Posts tagged America

Up-Time Energy Supplements

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St. Augustine Haiku Workshop – Plant-A-Poem

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gallery cafe 1The Gallery Cafe of St. Augustine (located at 1974 US-1 South, in the OLD Staples Plaza) will see the return of Ancient City Poet Michael Henry Lee, and Jacksonville poet Antoinette Libro, to lead a fun and informative writing workshop on Sunday April 27th to celebrate National Poetry Month (April).

They are both members of the Haiku Society of America and local Coquina Haiku Circle, who offered a well attended workshop a few months ago, will return to lead this fun and engaging hour dedicated to the art of “one breathe poetry”.

Please register at 1:45 p.m. The ACP Plant-A-Poem workshop begins at 2:00 p.m. and ends at 3:00 p.m. A small fee of $10 at the door is request to participate, which provides for endless coffee and sweet treats. Bring a haiku idea or two. You will learn how to cultivate a haiku seed and help it grow with the miracle grow of feedback from other workshop participants.

 

Source: Ancient City Poets

 

St. Augustine, Florida

St. Augustine, Ponte Vedra & The Beaches This Week

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black experience

 

Journey: 450 Years of the African-American Experience – Journey: 450 Years of the African American Experience covers the long and storied history of African-Americans in St. Augustine. The story of African-Americans begins in St. Augustine with the first Africans both free and slave among founding colonists in 1565. The exhibition is designed for cultural and heritage visitors interested in the full history of America and its beginnings and comprises four themes: Genesis of the African-American Experience; Fortress of Freedom; Breaking the Chains; and Crossroads of Change.  Tickets are $5 for adults; $4 for seniors; $3 for youth 7-12; under 7 free. Free admission for military in uniform. Located at the St. Augustine Visitors Information Center, 10 West Castillo Dr., St. Augustine. www.Journey2014.com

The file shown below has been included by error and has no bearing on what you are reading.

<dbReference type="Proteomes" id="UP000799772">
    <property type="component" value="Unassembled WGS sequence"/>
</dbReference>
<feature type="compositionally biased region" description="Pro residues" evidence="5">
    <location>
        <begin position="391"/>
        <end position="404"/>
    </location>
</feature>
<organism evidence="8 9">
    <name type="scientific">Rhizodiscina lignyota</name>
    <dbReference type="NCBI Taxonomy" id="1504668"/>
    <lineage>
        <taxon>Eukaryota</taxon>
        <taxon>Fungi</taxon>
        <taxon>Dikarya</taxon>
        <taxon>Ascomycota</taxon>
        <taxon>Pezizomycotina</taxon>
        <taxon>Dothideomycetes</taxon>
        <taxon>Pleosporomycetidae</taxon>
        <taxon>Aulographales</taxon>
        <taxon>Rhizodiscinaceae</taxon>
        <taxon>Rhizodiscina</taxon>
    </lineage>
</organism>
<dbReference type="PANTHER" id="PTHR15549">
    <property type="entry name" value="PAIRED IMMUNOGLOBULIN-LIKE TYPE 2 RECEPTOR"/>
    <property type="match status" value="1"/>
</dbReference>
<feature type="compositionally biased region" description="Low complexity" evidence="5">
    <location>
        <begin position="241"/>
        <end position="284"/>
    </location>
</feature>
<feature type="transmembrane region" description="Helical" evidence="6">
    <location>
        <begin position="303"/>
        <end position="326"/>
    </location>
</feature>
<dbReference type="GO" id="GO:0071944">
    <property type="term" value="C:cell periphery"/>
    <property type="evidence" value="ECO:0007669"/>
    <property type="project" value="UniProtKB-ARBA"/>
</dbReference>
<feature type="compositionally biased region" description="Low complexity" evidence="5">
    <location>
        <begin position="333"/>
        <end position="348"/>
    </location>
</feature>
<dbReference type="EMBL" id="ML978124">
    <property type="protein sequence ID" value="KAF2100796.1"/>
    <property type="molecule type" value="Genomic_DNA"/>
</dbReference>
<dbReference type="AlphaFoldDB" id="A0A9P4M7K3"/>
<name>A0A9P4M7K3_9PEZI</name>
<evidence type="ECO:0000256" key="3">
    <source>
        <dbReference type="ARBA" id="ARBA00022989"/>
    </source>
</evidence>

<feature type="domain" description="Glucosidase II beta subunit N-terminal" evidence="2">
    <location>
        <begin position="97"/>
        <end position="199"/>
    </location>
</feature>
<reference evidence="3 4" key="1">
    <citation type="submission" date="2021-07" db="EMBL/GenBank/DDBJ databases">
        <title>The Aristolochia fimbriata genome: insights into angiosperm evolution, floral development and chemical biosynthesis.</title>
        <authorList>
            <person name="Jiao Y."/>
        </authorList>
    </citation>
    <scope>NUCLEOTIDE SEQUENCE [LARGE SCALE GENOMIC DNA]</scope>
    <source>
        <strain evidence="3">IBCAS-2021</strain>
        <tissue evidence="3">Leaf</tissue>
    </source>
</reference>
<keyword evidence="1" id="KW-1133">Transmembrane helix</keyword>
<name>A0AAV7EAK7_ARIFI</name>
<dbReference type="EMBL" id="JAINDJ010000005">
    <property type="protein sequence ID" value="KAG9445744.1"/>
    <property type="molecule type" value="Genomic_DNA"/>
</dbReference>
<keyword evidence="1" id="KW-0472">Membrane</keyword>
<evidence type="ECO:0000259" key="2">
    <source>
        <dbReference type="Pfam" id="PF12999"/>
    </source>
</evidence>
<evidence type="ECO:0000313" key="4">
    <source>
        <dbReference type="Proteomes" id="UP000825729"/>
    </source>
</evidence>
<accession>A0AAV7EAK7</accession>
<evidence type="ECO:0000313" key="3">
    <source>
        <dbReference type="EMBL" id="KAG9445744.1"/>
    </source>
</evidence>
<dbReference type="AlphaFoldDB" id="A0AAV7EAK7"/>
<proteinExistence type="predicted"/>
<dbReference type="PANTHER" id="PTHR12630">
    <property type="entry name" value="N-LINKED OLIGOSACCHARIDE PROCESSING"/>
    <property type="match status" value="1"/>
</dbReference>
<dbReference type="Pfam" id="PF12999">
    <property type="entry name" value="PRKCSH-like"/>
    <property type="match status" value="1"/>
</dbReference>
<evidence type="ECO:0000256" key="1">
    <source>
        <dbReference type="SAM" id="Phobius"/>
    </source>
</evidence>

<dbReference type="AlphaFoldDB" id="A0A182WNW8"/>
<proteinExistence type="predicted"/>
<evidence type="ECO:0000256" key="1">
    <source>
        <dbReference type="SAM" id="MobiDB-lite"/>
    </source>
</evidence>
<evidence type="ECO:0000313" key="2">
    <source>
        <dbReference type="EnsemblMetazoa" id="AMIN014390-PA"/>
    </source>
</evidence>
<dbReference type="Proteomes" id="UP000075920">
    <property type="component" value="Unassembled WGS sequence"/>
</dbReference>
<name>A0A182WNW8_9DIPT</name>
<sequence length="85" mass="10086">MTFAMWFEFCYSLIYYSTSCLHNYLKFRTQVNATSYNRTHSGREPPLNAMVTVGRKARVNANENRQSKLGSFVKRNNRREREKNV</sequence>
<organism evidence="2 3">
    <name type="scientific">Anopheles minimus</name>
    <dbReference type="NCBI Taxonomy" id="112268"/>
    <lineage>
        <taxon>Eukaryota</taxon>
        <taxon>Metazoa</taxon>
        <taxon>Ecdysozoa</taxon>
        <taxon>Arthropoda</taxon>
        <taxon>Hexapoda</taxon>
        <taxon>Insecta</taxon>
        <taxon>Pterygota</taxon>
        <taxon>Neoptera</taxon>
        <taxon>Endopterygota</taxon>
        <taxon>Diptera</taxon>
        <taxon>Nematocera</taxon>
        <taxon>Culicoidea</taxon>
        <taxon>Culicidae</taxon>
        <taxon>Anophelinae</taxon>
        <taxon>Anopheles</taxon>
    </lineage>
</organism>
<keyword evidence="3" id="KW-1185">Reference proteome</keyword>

El Galeón Tour – Tour a full-sized replica of a 17th century Spanish galleon. Docked at the St. Augustine City Marina, El Galeón Andalucia is an exact replica of the famous galleons that played an important role in the creation and maintenance of the Spanish Empire.  Built in Spain, it is similar to the galleon that brought Pedro Menendez to Florida where he founded St. Augustine in 1565.  The ship is available for tours beginning at 10 a.m. daily. Admission is $15 for adult; $8 for youth. 111 Avenida Menendez. 904-824-1606

 

“The Colors of Spring” Exhibit – Lost Art Gallery features the colorful works of Darwin Chaves.  Rainbows are the pallet of this Peruvian-born artist.  Rich in color and texture, Chavez paints his favorite beach scenes, streetscapes and gardens in acrylic on canvas. Through April 30. 210 St. George St., St. Augustine. 904-827-9800 www.lostartgallery.com

 

Spring Members Show – The St. Augustine Art Association’s Annual Spring Members Show features a broad array of artistic styles, media and subjects.   The gallery is open Tuesday – Saturday noon – 4 p.m. and Sunday 2-5 p.m. Admission is free.  22 Marine St., St. Augustine. 904-824-2310 www.staaa.org

 

 

And Much More!

 

 

Source: Visitors & Convention Bureau

 

Hot_Earth

Endangered Species Act Protection Proposed for Wolverine

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Loss of Spring Snowpack From Climate Change Primary Threat to Feisty PredatorPORTLAND, Ore.— In accordance with a historic agreement with the Center for Biological Diversity, the U.S. Fish and Wildlife Service today proposed Endangered Species Act protections for American wolverines in the contiguous United States. The fierce, solitary hunters once roamed a large swath of the mountainous West, from Colorado to the Sierra Nevada in California and north through Washington and Montana. Today they are limited to Montana, Idaho, Washington, Colorado, Oregon and a single animal in California. Their dependence on persistent spring snowpack for denning makes them severely threatened by climate change.